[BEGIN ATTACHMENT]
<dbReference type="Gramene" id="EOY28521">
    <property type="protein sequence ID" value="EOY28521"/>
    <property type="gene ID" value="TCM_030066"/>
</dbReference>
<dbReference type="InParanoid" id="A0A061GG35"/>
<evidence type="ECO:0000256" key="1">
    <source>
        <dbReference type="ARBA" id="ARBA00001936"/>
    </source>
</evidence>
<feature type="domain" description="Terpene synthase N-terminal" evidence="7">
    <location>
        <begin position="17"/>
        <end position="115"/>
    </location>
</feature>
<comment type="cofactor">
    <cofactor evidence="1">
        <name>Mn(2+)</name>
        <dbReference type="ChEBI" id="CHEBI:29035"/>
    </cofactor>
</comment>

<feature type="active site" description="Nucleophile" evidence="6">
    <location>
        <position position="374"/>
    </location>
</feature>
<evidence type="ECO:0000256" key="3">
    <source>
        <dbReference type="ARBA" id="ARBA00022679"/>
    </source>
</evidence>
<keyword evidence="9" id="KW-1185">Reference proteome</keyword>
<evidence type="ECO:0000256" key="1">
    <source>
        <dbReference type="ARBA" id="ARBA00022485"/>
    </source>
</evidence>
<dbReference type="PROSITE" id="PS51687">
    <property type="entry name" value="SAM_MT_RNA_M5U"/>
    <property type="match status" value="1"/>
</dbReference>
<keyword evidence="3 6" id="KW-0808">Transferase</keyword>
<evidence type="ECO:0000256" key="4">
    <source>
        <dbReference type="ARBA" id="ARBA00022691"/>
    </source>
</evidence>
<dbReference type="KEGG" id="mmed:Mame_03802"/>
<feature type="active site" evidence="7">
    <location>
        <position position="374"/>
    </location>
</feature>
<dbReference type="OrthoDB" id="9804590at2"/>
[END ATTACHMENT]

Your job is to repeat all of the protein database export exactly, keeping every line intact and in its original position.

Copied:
<dbReference type="Gramene" id="EOY28521">
    <property type="protein sequence ID" value="EOY28521"/>
    <property type="gene ID" value="TCM_030066"/>
</dbReference>
<dbReference type="InParanoid" id="A0A061GG35"/>
<evidence type="ECO:0000256" key="1">
    <source>
        <dbReference type="ARBA" id="ARBA00001936"/>
    </source>
</evidence>
<feature type="domain" description="Terpene synthase N-terminal" evidence="7">
    <location>
        <begin position="17"/>
        <end position="115"/>
    </location>
</feature>
<comment type="cofactor">
    <cofactor evidence="1">
        <name>Mn(2+)</name>
        <dbReference type="ChEBI" id="CHEBI:29035"/>
    </cofactor>
</comment>

<feature type="active site" description="Nucleophile" evidence="6">
    <location>
        <position position="374"/>
    </location>
</feature>
<evidence type="ECO:0000256" key="3">
    <source>
        <dbReference type="ARBA" id="ARBA00022679"/>
    </source>
</evidence>
<keyword evidence="9" id="KW-1185">Reference proteome</keyword>
<evidence type="ECO:0000256" key="1">
    <source>
        <dbReference type="ARBA" id="ARBA00022485"/>
    </source>
</evidence>
<dbReference type="PROSITE" id="PS51687">
    <property type="entry name" value="SAM_MT_RNA_M5U"/>
    <property type="match status" value="1"/>
</dbReference>
<keyword evidence="3 6" id="KW-0808">Transferase</keyword>
<evidence type="ECO:0000256" key="4">
    <source>
        <dbReference type="ARBA" id="ARBA00022691"/>
    </source>
</evidence>
<dbReference type="KEGG" id="mmed:Mame_03802"/>
<feature type="active site" evidence="7">
    <location>
        <position position="374"/>
    </location>
</feature>
<dbReference type="OrthoDB" id="9804590at2"/>